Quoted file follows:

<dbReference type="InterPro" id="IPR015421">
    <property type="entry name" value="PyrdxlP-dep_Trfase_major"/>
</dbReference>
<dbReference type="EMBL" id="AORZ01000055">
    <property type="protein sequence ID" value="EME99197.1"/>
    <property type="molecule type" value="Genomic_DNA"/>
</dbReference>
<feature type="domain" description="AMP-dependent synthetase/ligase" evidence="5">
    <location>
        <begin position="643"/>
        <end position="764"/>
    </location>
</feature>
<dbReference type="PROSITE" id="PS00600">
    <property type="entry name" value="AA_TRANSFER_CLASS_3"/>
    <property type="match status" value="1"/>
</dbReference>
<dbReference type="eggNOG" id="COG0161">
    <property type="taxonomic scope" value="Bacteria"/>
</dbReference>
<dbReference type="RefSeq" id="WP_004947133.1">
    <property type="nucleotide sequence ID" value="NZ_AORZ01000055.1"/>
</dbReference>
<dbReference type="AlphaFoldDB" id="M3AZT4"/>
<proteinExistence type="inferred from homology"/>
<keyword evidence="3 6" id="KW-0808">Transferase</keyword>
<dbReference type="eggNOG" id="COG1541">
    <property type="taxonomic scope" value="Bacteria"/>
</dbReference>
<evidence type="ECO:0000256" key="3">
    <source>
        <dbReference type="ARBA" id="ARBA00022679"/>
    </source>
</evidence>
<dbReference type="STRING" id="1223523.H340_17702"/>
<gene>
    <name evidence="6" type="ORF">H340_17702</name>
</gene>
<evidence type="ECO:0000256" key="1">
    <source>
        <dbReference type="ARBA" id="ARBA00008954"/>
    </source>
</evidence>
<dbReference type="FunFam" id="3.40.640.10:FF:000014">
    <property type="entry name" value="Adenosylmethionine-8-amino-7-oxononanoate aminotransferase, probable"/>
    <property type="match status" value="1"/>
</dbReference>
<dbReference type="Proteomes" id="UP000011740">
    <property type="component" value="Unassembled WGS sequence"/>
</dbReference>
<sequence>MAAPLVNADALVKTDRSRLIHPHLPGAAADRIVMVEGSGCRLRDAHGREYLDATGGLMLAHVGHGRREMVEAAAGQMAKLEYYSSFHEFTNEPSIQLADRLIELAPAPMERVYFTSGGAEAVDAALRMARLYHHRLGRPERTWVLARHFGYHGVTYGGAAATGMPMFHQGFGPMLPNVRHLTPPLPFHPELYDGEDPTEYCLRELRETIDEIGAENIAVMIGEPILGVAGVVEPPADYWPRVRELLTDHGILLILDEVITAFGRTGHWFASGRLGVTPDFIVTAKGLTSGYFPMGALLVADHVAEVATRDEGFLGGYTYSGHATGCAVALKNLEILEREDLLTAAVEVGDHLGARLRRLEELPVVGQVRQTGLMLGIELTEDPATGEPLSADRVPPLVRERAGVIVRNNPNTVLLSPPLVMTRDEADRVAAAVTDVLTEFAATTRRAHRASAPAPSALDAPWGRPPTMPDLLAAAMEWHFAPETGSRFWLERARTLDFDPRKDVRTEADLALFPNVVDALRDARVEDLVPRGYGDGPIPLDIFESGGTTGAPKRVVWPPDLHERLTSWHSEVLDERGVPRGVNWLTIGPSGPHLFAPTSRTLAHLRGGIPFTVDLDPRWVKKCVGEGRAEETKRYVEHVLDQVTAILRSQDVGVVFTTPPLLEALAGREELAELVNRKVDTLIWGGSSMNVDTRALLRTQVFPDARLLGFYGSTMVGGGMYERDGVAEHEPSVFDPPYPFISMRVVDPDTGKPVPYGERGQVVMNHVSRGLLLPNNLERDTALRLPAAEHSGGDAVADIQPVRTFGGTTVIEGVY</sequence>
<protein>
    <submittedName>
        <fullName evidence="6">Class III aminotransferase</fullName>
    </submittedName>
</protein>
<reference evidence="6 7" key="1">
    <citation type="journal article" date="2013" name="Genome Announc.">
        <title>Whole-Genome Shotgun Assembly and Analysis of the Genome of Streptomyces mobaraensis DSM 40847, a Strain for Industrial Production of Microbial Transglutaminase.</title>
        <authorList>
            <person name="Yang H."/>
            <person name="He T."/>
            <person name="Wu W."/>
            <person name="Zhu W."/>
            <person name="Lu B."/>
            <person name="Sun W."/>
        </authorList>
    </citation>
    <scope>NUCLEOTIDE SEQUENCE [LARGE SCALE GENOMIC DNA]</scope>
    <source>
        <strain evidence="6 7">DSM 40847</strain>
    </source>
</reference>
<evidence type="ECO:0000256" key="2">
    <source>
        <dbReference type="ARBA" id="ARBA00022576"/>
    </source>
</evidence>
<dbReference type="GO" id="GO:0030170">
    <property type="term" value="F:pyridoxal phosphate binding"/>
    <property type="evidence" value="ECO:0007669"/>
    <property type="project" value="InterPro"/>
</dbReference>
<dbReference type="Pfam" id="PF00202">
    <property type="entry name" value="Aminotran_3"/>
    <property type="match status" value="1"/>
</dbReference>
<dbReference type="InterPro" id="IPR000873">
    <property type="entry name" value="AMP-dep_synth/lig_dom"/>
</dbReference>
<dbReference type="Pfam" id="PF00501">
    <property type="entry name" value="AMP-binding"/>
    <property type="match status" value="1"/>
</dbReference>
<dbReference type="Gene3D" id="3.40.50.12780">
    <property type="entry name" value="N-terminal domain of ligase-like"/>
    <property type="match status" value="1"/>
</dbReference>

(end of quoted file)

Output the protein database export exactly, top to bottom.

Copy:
<dbReference type="InterPro" id="IPR015421">
    <property type="entry name" value="PyrdxlP-dep_Trfase_major"/>
</dbReference>
<dbReference type="EMBL" id="AORZ01000055">
    <property type="protein sequence ID" value="EME99197.1"/>
    <property type="molecule type" value="Genomic_DNA"/>
</dbReference>
<feature type="domain" description="AMP-dependent synthetase/ligase" evidence="5">
    <location>
        <begin position="643"/>
        <end position="764"/>
    </location>
</feature>
<dbReference type="PROSITE" id="PS00600">
    <property type="entry name" value="AA_TRANSFER_CLASS_3"/>
    <property type="match status" value="1"/>
</dbReference>
<dbReference type="eggNOG" id="COG0161">
    <property type="taxonomic scope" value="Bacteria"/>
</dbReference>
<dbReference type="RefSeq" id="WP_004947133.1">
    <property type="nucleotide sequence ID" value="NZ_AORZ01000055.1"/>
</dbReference>
<dbReference type="AlphaFoldDB" id="M3AZT4"/>
<proteinExistence type="inferred from homology"/>
<keyword evidence="3 6" id="KW-0808">Transferase</keyword>
<dbReference type="eggNOG" id="COG1541">
    <property type="taxonomic scope" value="Bacteria"/>
</dbReference>
<evidence type="ECO:0000256" key="3">
    <source>
        <dbReference type="ARBA" id="ARBA00022679"/>
    </source>
</evidence>
<dbReference type="STRING" id="1223523.H340_17702"/>
<gene>
    <name evidence="6" type="ORF">H340_17702</name>
</gene>
<evidence type="ECO:0000256" key="1">
    <source>
        <dbReference type="ARBA" id="ARBA00008954"/>
    </source>
</evidence>
<dbReference type="FunFam" id="3.40.640.10:FF:000014">
    <property type="entry name" value="Adenosylmethionine-8-amino-7-oxononanoate aminotransferase, probable"/>
    <property type="match status" value="1"/>
</dbReference>
<dbReference type="Proteomes" id="UP000011740">
    <property type="component" value="Unassembled WGS sequence"/>
</dbReference>
<sequence>MAAPLVNADALVKTDRSRLIHPHLPGAAADRIVMVEGSGCRLRDAHGREYLDATGGLMLAHVGHGRREMVEAAAGQMAKLEYYSSFHEFTNEPSIQLADRLIELAPAPMERVYFTSGGAEAVDAALRMARLYHHRLGRPERTWVLARHFGYHGVTYGGAAATGMPMFHQGFGPMLPNVRHLTPPLPFHPELYDGEDPTEYCLRELRETIDEIGAENIAVMIGEPILGVAGVVEPPADYWPRVRELLTDHGILLILDEVITAFGRTGHWFASGRLGVTPDFIVTAKGLTSGYFPMGALLVADHVAEVATRDEGFLGGYTYSGHATGCAVALKNLEILEREDLLTAAVEVGDHLGARLRRLEELPVVGQVRQTGLMLGIELTEDPATGEPLSADRVPPLVRERAGVIVRNNPNTVLLSPPLVMTRDEADRVAAAVTDVLTEFAATTRRAHRASAPAPSALDAPWGRPPTMPDLLAAAMEWHFAPETGSRFWLERARTLDFDPRKDVRTEADLALFPNVVDALRDARVEDLVPRGYGDGPIPLDIFESGGTTGAPKRVVWPPDLHERLTSWHSEVLDERGVPRGVNWLTIGPSGPHLFAPTSRTLAHLRGGIPFTVDLDPRWVKKCVGEGRAEETKRYVEHVLDQVTAILRSQDVGVVFTTPPLLEALAGREELAELVNRKVDTLIWGGSSMNVDTRALLRTQVFPDARLLGFYGSTMVGGGMYERDGVAEHEPSVFDPPYPFISMRVVDPDTGKPVPYGERGQVVMNHVSRGLLLPNNLERDTALRLPAAEHSGGDAVADIQPVRTFGGTTVIEGVY</sequence>
<protein>
    <submittedName>
        <fullName evidence="6">Class III aminotransferase</fullName>
    </submittedName>
</protein>
<reference evidence="6 7" key="1">
    <citation type="journal article" date="2013" name="Genome Announc.">
        <title>Whole-Genome Shotgun Assembly and Analysis of the Genome of Streptomyces mobaraensis DSM 40847, a Strain for Industrial Production of Microbial Transglutaminase.</title>
        <authorList>
            <person name="Yang H."/>
            <person name="He T."/>
            <person name="Wu W."/>
            <person name="Zhu W."/>
            <person name="Lu B."/>
            <person name="Sun W."/>
        </authorList>
    </citation>
    <scope>NUCLEOTIDE SEQUENCE [LARGE SCALE GENOMIC DNA]</scope>
    <source>
        <strain evidence="6 7">DSM 40847</strain>
    </source>
</reference>
<evidence type="ECO:0000256" key="2">
    <source>
        <dbReference type="ARBA" id="ARBA00022576"/>
    </source>
</evidence>
<dbReference type="GO" id="GO:0030170">
    <property type="term" value="F:pyridoxal phosphate binding"/>
    <property type="evidence" value="ECO:0007669"/>
    <property type="project" value="InterPro"/>
</dbReference>
<dbReference type="Pfam" id="PF00202">
    <property type="entry name" value="Aminotran_3"/>
    <property type="match status" value="1"/>
</dbReference>
<dbReference type="InterPro" id="IPR000873">
    <property type="entry name" value="AMP-dep_synth/lig_dom"/>
</dbReference>
<dbReference type="Pfam" id="PF00501">
    <property type="entry name" value="AMP-binding"/>
    <property type="match status" value="1"/>
</dbReference>
<dbReference type="Gene3D" id="3.40.50.12780">
    <property type="entry name" value="N-terminal domain of ligase-like"/>
    <property type="match status" value="1"/>
</dbReference>